Detroit Baptist Theological Seminary

10 Jun 2024

Church Leadership in the First Century

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What did church leadership look like in the first century? Below are a few observations.

In a passage penned in the mid-first century, James addressed the question of what to do when one is facing serious illness. He wrote, “Is anyone among you sick? Let him call the elders of the church, and let them pray over him, anointing him with oil in the name of the Lord” (Jas 5:14; NIV). Setting aside the question of anointing the sick with oil, James assumed that an ailing believer would have “elders” (plural) whom he could call to his bedside to pray over him.

Just a few pages earlier in the NT, the author of Hebrews exhorted his readers to “Obey your leaders and submit to them, for they are keeping watch over your souls, as those who will have to give an account” (Heb 13:17; cf. v. 7). Here again, the writer assumed that his Christian readers would have “leaders” (plural) to whom they must submit and who were accountable for their souls.

Similarly, throughout the book of Acts, church leaders are consistently mentioned in the plural in any given locale. For example, in Acts 14:23, Luke records that as Paul and Barnabas traveled around the Mediterranean, they “appointed elders for them in every church.” In Acts 15 and 16, Luke makes several references to “the apostles and elders” serving in the church in Jerusalem. And in Acts 20:17, we read that Paul called together the “elders” in Ephesus and exhorted them as “overseers” (20:28).

This emphasis on plurality extends beyond the book of Acts and into the epistles as well. For example, Paul addressed his letter to the saints in Philippi along with “the overseers and deacons” in that church (Phil 1:1). Elsewhere, believers in the church at Thessalonica were exhorted to “respect those who labor among you…and esteem them very highly in love because of their work” (1 Thess 5:12–13). Echoing what Luke recorded in the book of Acts, Paul instructed Titus to put churches “in order,” and part of this included the need to “appoint elders in every town” (Titus 1:5). Also, the apostle Peter wrote, in part, to “exhort the elders among you” (1 Pet 5:1).

Although we don’t have many extrabiblical Christian documents dating from the first century, among those we do have, the record is consistent with the NT pattern. In a letter written to the Corinthian church in the 90s, Clement praised the church for “submitting to your leaders” and spoke about “overseers and deacons” in the church (1 Clem 1.3; 42.4–5). As an interesting aside, Clement stated that after the death of the apostles, these overseers were appointed “with the consent of the whole church” (1 Clem 44.3). In what is likely the earliest surviving extrabiblical sermon, the preacher (who is not the previous Clement) exhorted his hearers to pay attention not only while they were “being admonished by the elders” but also to remember the Lord’s commands after they returned home (2 Clem 17.3). And in a church manual written around the turn of the century, believers were instructed to appoint “overseers and deacons worthy of the Lord” (Did 15.1).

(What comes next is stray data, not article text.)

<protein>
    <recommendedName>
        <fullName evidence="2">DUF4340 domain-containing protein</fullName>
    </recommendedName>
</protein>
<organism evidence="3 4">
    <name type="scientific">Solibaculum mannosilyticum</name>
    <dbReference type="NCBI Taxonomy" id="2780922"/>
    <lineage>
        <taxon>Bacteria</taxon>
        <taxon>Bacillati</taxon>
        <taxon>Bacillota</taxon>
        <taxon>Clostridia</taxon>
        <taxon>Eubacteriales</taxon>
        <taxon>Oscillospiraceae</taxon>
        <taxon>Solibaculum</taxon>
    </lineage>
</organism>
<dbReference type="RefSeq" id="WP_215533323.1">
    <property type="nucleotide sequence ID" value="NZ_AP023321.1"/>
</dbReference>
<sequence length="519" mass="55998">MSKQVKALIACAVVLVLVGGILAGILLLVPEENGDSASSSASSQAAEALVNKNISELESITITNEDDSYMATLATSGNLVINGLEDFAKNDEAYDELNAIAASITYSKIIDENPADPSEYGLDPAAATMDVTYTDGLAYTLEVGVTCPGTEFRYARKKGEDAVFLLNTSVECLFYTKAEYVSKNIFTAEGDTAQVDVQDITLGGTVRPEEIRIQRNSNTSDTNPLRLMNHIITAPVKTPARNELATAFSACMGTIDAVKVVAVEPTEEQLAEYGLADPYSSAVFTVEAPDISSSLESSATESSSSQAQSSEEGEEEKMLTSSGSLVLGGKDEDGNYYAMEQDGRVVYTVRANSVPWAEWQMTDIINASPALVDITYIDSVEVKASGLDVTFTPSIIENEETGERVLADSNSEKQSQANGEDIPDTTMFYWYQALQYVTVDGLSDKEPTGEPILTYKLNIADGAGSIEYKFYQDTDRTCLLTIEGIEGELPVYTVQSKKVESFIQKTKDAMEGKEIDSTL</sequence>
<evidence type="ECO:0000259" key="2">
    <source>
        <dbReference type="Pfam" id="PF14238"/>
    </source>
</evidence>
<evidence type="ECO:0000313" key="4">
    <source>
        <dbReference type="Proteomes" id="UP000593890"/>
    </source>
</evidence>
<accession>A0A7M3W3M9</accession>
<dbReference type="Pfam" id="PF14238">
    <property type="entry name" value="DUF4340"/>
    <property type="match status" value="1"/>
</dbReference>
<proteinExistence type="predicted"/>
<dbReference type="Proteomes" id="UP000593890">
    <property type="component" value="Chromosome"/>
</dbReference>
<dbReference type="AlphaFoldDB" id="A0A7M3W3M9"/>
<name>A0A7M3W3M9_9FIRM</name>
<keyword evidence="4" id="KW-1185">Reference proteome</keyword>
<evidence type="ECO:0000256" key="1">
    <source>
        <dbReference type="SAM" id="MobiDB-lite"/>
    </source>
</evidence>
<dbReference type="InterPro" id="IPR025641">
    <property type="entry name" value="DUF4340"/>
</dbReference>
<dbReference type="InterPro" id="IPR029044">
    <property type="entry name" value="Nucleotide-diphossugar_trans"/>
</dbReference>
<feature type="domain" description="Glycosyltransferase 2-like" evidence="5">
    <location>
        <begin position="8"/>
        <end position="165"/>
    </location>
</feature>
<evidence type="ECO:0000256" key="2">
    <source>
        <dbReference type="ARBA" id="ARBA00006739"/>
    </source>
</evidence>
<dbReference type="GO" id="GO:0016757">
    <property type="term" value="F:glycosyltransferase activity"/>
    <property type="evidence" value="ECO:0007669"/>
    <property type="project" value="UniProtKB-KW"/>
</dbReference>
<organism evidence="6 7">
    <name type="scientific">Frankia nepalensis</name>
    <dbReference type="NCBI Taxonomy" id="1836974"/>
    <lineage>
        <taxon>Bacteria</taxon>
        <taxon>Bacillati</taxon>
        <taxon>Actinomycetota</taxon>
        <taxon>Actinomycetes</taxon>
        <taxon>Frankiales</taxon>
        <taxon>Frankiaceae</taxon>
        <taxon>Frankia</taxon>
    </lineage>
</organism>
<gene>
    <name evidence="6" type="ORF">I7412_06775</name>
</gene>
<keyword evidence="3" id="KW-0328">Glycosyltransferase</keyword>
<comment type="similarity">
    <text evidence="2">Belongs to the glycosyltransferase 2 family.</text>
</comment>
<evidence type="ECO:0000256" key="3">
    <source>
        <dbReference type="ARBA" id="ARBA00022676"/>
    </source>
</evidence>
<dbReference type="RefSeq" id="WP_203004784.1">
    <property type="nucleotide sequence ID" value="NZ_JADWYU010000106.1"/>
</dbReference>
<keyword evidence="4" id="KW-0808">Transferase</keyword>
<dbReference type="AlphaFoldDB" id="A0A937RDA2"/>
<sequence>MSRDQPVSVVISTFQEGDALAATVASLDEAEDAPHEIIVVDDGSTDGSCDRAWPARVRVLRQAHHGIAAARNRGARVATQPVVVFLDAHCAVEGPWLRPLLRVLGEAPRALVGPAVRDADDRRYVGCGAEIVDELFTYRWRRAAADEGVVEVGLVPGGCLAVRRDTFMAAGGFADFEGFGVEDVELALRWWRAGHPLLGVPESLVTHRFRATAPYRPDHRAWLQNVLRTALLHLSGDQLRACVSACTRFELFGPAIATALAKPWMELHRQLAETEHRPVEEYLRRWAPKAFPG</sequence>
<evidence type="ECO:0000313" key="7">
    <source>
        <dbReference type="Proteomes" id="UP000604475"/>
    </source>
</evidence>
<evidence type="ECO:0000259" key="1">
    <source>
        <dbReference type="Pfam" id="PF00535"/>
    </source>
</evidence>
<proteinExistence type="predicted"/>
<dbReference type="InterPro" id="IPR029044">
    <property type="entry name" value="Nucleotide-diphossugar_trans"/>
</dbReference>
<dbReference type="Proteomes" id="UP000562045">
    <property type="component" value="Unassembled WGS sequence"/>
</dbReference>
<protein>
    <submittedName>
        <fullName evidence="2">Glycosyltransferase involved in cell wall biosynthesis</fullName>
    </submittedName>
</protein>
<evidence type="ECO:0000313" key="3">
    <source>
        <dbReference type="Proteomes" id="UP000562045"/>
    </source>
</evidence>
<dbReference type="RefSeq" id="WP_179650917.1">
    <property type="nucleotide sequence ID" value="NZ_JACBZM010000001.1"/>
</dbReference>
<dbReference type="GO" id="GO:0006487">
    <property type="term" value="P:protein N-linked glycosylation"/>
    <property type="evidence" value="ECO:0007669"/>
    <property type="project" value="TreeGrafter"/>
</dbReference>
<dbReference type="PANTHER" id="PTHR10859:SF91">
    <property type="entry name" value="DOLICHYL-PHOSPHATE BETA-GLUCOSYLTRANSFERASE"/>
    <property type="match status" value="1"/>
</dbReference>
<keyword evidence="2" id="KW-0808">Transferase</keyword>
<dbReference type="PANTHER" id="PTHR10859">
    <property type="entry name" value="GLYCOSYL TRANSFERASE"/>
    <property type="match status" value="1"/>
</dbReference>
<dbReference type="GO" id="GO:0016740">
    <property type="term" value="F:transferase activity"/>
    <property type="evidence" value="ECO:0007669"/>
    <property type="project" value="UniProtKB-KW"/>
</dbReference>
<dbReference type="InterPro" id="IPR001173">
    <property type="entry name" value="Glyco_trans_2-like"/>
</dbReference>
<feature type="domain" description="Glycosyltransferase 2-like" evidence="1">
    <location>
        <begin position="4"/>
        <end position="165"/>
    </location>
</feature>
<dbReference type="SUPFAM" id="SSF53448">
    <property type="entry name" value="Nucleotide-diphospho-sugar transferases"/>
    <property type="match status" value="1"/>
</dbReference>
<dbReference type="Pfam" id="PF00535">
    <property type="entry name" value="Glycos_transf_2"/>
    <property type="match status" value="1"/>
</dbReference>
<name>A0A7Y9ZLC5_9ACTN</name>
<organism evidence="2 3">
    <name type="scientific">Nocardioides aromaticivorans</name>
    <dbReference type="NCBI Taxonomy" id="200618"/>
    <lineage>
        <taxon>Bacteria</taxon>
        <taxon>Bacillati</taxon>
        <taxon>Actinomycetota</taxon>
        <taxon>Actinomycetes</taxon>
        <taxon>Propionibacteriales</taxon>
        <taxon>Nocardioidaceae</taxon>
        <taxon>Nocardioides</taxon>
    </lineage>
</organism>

This kind of consistent pattern led George Knight to conclude:

“An analysis of the data seems, therefore, to indicate the existence of oversight by a plurality of church leaders throughout the NT church in virtually every known area and acknowledged or commended by virtually every NT writer who writes about church leadership” (Knight, The Pastoral Epistles, NIGTC, 176–77).

A few observations:

  • The general norm in the first century seems to be that churches were led by multiple elders/overseers/pastors. Some see this plurality as a command. I’m not sure it quite rises to that level. Still, multiple elders serving in a given congregation appears to be the pattern to which there are no clear exceptions in the NT.
  • One may have noticed that the words “elders” and “overseers” appear in the quotations above while the noun “pastor(s)” does not. This is simply a reflection of biblical usage. In the NT, “elders” is the most common noun used to refer to church leaders. The second most common term is “overseers.” The plural noun “pastors” occurs only once in the NT (Eph 4:11). And the singular noun “pastor” never appears in the NT.
  • The nouns “elders,” “overseers,” and “pastors” appear to refer to the same group of people. Probably the clearest passage pointing to this reality is Acts 20, where those who are identified as “elders” and “overseers” are exhorted to “shepherd” (or to pastor) the flock (Acts 20:17, 28).
  • Some view the words “To the angel of the church in ______” in Revelation 2–3 as an indication that there was a single elder/overseer/pastor over each of the seven churches mentioned in those chapters. There are a couple of problems with this interpretation. First, the Greek noun translated as angel is never used anywhere else in the NT to refer to an elder/overseer/pastor, including the dozens of times it appears in the book of Revelation. This would have to be the exception, and it seems strange to use an unsubstantiated exception to overturn the multiple clear passages cited above. Second, the first church mentioned in Revelation 2 is the church in Ephesus, and as we noted above, several decades before Revelation was written, Paul called together the elders in Ephesus and exhorted them as overseers (Acts 20:17, 28).

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